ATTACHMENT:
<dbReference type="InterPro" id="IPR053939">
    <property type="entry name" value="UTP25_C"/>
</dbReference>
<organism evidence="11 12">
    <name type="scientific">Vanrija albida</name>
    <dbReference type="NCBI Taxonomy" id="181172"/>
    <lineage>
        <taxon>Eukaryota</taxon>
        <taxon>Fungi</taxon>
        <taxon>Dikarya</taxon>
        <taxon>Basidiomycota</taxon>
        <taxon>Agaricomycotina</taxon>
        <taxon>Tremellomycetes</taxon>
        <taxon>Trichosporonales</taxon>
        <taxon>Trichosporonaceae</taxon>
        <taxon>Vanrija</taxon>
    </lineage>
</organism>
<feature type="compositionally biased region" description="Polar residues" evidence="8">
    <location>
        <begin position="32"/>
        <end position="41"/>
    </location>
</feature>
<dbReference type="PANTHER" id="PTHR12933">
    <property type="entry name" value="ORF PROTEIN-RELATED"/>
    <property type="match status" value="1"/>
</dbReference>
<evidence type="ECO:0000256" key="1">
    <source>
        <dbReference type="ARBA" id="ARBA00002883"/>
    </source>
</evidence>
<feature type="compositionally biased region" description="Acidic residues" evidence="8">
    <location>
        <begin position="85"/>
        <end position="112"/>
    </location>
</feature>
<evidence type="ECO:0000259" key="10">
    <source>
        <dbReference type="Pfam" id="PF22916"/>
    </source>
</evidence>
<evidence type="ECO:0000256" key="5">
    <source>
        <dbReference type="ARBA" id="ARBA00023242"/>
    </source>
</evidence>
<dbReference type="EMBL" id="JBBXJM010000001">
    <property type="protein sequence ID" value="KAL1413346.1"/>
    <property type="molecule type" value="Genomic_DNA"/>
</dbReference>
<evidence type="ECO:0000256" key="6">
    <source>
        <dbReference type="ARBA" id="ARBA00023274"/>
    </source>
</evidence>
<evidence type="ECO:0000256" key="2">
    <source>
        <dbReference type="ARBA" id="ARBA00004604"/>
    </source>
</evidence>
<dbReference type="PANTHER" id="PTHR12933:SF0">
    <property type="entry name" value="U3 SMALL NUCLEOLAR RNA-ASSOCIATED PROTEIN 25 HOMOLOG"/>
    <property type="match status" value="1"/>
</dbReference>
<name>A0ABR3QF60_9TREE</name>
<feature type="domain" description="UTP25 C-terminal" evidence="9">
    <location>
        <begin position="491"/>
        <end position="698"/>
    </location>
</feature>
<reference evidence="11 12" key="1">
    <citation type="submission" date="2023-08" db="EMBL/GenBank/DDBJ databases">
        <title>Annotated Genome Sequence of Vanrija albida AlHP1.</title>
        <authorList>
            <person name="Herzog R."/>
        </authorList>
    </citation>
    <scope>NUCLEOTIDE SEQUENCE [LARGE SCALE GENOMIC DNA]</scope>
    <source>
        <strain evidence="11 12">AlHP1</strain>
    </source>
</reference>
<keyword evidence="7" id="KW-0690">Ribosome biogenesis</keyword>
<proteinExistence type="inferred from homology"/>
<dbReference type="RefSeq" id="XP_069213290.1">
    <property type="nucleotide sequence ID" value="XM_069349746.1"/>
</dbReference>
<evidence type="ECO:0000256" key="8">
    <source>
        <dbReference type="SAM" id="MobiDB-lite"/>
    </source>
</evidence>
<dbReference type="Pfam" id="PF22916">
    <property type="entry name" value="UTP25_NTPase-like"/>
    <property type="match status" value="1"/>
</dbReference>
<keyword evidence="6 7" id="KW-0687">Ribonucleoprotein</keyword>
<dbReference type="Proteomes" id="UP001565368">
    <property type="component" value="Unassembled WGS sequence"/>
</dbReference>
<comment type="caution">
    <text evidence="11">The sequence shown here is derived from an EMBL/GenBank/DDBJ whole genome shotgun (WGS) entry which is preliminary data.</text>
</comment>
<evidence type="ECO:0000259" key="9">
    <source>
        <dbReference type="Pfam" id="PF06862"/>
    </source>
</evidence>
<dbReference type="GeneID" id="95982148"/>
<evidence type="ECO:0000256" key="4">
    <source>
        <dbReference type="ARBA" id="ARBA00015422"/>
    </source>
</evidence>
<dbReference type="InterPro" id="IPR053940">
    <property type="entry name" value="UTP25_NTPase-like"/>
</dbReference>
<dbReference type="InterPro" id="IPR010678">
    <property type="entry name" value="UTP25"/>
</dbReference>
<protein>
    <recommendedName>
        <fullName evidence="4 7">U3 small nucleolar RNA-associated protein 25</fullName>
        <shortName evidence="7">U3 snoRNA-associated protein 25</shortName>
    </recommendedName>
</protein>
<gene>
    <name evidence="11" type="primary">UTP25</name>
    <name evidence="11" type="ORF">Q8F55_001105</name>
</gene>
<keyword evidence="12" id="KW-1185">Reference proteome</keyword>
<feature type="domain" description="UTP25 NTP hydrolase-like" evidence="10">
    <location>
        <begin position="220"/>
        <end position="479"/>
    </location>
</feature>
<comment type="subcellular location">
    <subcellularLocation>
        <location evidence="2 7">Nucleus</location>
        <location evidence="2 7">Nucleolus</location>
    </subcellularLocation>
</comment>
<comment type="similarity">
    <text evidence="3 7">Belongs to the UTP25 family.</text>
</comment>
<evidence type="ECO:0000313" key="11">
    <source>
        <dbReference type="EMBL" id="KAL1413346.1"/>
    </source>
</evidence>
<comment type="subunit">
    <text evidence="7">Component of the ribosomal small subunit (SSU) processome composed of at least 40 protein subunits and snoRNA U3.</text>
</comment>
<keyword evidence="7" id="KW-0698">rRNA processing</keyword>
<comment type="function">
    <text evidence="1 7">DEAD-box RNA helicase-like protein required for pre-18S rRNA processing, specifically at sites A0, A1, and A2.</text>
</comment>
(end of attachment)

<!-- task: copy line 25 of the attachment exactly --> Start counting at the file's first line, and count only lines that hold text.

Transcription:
<dbReference type="PANTHER" id="PTHR12933">